Staking claims on ski trails

Ski trails used by more than 1,200 Whitehorse skiers are being encroached upon by mineral stakers, says Jim Gilpin.

Ski trails used by more than 1,200 Whitehorse skiers are being encroached upon by mineral stakers, says Jim Gilpin.

“We want to secure long-term land tenure over the land our trails pass on,” said Gilpin, vice-president of the Whitehorse Cross-Country Ski Club, who is concerned about widespread mineral staking on city land.

Currently,

there are 800 hectares of ski trails within the city that can be staked without notice.

Gilpin is hoping the 2009 Official Community Plan Review process will uphold the current land designations of “parkland” and “greenspace,” though he understands the designations don’t have much teeth.

“We believe the city is doing everything in its power to ensure trails are protected,” said Gilpin. “Unfortunately, the city doesn’t have sufficient power to protect these trails, which are on unoccupied Crown land open to staking.”

The city can stop mining from occurring within city limits, but anyone can stake a mining claim anywhere they wish so long as they are over the age of 18 and have paid the $10 licence fee.

“If mining is never to be allowed then why is staking?” asked Gilpin.

Whitehorse officials have no power to prohibit staking in the city, said Mike Gau, manager of planning and development services.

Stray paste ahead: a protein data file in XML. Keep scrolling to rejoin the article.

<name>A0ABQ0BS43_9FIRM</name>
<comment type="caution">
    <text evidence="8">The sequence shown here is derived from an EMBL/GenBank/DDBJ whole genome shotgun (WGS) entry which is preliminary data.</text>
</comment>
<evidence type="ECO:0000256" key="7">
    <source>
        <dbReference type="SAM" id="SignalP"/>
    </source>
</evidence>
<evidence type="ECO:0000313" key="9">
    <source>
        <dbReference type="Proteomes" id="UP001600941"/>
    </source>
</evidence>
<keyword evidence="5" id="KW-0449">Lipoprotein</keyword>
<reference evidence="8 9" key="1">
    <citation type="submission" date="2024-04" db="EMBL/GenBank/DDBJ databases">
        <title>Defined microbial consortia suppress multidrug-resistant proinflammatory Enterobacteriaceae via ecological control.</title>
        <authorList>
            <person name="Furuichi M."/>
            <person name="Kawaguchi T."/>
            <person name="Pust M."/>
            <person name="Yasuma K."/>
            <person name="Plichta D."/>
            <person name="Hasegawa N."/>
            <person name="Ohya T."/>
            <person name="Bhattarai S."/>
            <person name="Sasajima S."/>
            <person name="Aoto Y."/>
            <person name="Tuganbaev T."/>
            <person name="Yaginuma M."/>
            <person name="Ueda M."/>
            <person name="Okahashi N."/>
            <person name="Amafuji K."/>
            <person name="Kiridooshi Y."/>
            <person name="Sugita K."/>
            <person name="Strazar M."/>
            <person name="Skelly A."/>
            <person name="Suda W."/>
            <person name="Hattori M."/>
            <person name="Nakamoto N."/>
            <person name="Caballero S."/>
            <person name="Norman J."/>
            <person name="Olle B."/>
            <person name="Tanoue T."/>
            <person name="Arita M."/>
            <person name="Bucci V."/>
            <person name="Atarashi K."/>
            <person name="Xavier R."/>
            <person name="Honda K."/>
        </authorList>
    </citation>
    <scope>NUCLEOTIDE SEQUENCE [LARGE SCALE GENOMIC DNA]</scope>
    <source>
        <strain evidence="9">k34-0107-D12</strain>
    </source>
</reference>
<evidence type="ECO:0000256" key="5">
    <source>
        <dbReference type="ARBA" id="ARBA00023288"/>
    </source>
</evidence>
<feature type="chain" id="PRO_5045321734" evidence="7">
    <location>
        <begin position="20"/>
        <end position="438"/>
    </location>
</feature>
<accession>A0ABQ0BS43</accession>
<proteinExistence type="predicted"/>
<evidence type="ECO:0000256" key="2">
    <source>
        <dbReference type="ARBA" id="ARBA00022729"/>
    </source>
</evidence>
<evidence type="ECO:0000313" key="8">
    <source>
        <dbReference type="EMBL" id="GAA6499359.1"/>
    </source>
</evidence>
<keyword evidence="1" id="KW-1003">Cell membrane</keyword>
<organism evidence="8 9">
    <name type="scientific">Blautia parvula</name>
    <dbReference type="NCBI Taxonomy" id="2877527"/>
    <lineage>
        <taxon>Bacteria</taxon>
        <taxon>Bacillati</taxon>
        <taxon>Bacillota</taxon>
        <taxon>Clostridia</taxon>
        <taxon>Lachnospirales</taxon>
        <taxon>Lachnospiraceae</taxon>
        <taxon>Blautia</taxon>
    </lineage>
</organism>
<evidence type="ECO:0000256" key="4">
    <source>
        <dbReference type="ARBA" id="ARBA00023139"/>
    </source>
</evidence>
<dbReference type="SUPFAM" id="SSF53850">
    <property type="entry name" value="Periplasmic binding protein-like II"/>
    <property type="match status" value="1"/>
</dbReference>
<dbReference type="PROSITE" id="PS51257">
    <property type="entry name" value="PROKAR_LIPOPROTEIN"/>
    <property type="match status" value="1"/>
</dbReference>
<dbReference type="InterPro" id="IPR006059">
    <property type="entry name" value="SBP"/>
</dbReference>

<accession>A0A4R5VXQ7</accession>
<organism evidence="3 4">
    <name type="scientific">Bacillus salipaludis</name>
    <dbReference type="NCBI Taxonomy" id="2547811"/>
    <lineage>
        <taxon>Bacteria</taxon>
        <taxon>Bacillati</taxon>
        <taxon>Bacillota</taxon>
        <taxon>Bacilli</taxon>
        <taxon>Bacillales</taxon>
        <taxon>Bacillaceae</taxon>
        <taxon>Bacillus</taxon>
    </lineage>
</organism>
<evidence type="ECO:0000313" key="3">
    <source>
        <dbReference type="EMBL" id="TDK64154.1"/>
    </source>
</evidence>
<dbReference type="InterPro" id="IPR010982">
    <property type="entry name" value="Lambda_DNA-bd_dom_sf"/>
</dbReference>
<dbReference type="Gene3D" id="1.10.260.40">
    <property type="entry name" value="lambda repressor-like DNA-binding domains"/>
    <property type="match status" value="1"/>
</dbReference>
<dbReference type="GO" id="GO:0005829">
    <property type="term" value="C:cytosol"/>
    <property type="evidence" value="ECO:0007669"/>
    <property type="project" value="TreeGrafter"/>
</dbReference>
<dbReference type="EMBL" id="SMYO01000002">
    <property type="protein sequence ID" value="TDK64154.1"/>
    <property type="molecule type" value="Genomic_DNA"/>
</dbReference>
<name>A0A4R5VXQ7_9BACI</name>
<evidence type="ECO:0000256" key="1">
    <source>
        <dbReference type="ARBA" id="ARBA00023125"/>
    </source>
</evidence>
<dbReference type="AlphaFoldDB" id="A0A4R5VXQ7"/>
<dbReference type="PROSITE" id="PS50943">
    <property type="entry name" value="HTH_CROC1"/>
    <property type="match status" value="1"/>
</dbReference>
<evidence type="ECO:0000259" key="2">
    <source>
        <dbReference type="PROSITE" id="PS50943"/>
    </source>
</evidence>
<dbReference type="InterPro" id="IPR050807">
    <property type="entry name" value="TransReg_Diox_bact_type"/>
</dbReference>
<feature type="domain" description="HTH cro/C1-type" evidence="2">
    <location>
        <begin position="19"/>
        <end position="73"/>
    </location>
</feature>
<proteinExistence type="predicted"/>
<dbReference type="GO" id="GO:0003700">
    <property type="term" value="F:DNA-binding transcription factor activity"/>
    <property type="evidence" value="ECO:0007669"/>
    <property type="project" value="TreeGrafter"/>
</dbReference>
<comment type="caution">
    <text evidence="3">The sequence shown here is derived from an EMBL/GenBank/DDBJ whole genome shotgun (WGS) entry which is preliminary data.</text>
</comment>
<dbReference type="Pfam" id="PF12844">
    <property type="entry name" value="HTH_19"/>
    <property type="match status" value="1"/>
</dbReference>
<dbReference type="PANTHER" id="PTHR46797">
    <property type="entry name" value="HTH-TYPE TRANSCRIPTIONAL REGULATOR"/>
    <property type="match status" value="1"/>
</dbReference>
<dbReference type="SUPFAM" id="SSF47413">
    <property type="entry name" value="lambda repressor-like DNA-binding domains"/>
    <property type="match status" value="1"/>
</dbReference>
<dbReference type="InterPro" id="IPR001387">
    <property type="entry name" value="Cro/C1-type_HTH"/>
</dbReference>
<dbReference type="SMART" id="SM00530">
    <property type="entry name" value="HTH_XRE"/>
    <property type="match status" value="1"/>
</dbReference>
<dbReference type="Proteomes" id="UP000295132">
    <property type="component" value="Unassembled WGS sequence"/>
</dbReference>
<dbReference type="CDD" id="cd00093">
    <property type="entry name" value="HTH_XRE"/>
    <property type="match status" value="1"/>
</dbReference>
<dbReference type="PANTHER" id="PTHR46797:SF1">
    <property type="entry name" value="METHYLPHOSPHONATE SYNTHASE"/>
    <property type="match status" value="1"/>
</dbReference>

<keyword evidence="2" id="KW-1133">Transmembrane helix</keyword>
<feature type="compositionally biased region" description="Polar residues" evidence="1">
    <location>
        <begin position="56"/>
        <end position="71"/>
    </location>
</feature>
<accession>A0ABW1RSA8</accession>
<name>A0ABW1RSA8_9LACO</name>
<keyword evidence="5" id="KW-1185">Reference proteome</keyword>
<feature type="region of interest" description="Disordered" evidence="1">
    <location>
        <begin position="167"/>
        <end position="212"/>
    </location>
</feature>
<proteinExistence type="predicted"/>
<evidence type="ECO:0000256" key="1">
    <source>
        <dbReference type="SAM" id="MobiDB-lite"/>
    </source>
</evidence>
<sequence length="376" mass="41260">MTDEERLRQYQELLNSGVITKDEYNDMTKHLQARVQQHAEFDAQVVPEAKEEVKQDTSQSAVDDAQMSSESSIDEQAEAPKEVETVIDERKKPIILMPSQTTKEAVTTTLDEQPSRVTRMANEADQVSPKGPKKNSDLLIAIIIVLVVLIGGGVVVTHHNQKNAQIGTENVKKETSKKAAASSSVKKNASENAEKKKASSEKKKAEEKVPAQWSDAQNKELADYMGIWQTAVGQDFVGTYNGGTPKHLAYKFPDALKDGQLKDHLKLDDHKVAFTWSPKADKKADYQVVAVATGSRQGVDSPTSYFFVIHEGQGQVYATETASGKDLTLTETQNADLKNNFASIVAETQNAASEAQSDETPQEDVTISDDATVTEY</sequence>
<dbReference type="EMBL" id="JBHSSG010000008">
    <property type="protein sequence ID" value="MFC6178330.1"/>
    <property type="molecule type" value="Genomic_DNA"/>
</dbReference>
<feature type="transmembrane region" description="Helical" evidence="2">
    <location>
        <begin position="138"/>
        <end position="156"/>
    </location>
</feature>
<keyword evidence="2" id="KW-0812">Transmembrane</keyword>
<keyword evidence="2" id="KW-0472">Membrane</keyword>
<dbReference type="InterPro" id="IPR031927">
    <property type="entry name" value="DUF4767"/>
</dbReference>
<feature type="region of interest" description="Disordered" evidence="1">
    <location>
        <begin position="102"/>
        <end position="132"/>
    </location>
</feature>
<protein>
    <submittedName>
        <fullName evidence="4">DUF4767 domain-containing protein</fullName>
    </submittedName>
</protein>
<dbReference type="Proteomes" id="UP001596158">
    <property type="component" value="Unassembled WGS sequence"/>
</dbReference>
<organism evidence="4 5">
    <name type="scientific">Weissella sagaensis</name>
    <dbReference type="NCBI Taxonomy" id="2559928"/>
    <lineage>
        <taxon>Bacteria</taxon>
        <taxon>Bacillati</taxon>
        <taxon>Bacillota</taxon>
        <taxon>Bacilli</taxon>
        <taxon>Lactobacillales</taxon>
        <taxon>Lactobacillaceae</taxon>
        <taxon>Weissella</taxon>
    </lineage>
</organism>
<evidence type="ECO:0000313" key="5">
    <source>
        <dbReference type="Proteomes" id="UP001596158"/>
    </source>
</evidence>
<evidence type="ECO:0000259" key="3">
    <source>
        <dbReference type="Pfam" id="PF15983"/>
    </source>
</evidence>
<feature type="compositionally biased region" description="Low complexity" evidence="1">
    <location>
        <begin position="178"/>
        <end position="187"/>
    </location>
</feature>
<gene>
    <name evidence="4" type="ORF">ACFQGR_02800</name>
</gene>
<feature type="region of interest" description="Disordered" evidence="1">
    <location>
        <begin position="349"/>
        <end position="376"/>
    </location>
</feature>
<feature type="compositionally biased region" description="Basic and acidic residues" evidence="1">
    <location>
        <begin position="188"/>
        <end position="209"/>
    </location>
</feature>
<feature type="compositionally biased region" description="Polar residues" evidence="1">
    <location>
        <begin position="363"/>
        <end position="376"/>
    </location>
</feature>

The city can apply to the Yukon government to temporarily or permanently withdraw city land from staking, but the ultimate decision falls on the minister of the Department of Energy, Mines and Resources.

Land has only been withdrawn once, in the ‘80s, said Gau.

The ski club has raised the issue over the last couple of years, but city officials haven’t applied to protect the trails from staking.

Even those who aren’t skiers are concerned about staking, said Gau.

“In the public consultations held this spring for the 2009 Official Community Plan review, a majority of respondents in the [nonscientific] survey said they would like to see a ban on staking in the city,” said Gau.

Gilpin has met with Yukon government officials, but they seem ambivalent about the issue.

“It’s pretty fair to say that they [the government] are passing the buck,” said Gilpin.

Energy, Mines and Resources officials did not respond to interview requests before press time.

In October 2007, the club dealt with a “rush of staking” that happened on their trails.

The ski club has a licence of occupation for the ski trails, but this doesn’t provide any level of protection, said Gilpin.

“It’s a low level of tenure … it doesn’t give much status if staking were to occur,” he said.

Gilpin wants to see more open discussion on the issue.

“There needs to be a policy change,” he said. “Staking on developed land in the city is inappropriate. The Yukon government has the power to withdraw lands from [staking], but the current government is very pro-mining and unlikely to do so.”

Even with the little success they have received thus far, Gilpin is vowing to continue applying political pressure to both levels of government.

“Simply designating spaces as ‘park’ or as ‘greenspaces’ doesn’t ensure their protection … it can only be ensured with the support and co-operation of the Yukon government,” said Gilpin at the council meeting.

Contact Vivian Belik at

vivianb@yukon-news.com